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Bosnian Wand Airlines plans to launch flights to Greece and Germany

Staff writer |
The newly established Bosnian Wand Airlines (BWA), which plans to launch flights early next year, has unveiled its destination network, fleet plans and livery.

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The airline will operate flights from Sarajevo to Amsterdam, Athens, Frankfurt and Stockholm, most of which are currently unserved from Bosnia and Herzegovina's capital. The start-up will run services with a leased Airbus A321 from Air Méditerranée. The jet has the capacity to seat 214 passengers, with BWA to offer twelve seats in business class and the remaining 202 in economy.

"Our vision is for BWA to become a recognisable national brand on the aviation market. We believe it is possible. An analysis by some 100 experts, who determine which parts of the world are best to invest in, have pointed towards Bosnia and Herzegovina", the airline says.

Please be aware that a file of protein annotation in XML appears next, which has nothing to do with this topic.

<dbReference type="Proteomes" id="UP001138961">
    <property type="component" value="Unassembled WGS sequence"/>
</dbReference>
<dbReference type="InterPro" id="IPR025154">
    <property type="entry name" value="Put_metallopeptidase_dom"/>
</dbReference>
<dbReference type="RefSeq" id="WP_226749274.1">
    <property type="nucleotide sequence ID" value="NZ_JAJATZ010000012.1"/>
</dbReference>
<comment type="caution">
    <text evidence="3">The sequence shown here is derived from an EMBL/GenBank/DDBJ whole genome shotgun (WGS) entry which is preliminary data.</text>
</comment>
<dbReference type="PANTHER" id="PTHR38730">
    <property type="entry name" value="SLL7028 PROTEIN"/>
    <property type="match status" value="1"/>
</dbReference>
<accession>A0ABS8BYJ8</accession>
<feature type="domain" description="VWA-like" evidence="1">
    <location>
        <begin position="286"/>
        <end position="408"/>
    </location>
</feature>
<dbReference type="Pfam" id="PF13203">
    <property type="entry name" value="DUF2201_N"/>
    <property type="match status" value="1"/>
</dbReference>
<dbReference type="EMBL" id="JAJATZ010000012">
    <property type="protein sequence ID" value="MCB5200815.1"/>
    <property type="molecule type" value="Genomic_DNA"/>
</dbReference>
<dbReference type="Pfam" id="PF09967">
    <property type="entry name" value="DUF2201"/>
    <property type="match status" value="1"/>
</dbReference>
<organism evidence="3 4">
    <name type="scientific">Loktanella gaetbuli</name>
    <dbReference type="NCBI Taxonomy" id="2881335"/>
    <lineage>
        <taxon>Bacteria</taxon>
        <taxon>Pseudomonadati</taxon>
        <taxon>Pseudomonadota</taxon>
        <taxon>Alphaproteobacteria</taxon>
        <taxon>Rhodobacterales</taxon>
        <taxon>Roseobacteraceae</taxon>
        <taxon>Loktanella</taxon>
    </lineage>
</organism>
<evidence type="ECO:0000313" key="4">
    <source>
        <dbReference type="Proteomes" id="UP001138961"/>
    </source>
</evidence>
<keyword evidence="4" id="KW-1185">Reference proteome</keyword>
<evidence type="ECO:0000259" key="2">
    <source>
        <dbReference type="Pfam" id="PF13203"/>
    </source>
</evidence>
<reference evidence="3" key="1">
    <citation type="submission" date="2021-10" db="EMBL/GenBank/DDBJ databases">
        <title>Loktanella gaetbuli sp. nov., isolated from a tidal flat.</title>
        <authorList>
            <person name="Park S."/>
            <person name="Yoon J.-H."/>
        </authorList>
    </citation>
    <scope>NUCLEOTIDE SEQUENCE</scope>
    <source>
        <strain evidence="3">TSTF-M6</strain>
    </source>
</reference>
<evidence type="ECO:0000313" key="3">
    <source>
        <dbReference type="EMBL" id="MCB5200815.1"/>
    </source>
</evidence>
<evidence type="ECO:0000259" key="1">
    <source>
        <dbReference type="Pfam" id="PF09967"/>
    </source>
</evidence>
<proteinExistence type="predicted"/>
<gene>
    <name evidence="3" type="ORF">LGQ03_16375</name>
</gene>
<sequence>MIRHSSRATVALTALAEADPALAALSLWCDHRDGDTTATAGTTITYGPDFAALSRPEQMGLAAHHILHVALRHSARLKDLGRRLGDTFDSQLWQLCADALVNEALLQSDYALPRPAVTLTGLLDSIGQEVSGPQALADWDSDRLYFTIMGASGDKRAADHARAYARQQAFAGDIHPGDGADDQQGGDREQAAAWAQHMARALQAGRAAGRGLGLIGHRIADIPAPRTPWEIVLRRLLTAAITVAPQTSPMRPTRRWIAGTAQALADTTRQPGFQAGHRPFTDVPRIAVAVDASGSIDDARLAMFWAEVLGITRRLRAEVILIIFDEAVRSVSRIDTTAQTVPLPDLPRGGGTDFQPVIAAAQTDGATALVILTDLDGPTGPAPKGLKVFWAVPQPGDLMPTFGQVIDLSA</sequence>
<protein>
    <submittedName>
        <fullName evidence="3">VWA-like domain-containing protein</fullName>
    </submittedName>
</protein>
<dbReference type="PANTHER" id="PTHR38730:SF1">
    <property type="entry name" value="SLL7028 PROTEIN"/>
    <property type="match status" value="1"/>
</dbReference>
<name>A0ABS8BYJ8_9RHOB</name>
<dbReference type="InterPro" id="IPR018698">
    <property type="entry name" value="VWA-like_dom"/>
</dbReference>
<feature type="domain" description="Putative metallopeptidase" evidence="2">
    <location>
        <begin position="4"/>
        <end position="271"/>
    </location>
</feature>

BWA cabin crew members recently completed their training at the Turkish Airlines Flight Centre in Istanbul. A total of 28 crew members have been recruited, along with a public relations manager, IT expert, certified accountant and secretary.

"An important segment of our business will be to attract tourists from Asia to visit the cultural and historic sights of Bosnia and Herzegovina", BWA says.

Last month the Bosnia and Herzegovina Directorate of Civil Aviation (BHDCA) confirmed that BWA had requested an Air Operator's Certificate (AOC) which is necessary in order to launch commercial operations. The BHDCA says it will take up to ninety days to review BWA's application. An Iraqi company, the Al Wand group, is behind the newly established carrier.

BWA's successful launch could come as a major blow to B&H Airlines, which maintains flights from Sarajevo to four destinations with two leased turboprop aircraft. B&H Airlines once operated services to Amsterdam, Frankfurt and Stockholm.

While flights to Frankfurt were suspended due to poor loads, services to Amsterdam and the Swedish capital, considered diaspora hotspots, were terminated due to unsuitable equipment, as the airline no longer had jet-engine aircraft at its disposal.

Start-up airlines in the former Yugoslavia have had a poor run, with almost all suspending services prior to their planned launch or several weeks later. They include Dalmatian from Zagreb, Golden Air from Maribor and Centavia from Belgrade.

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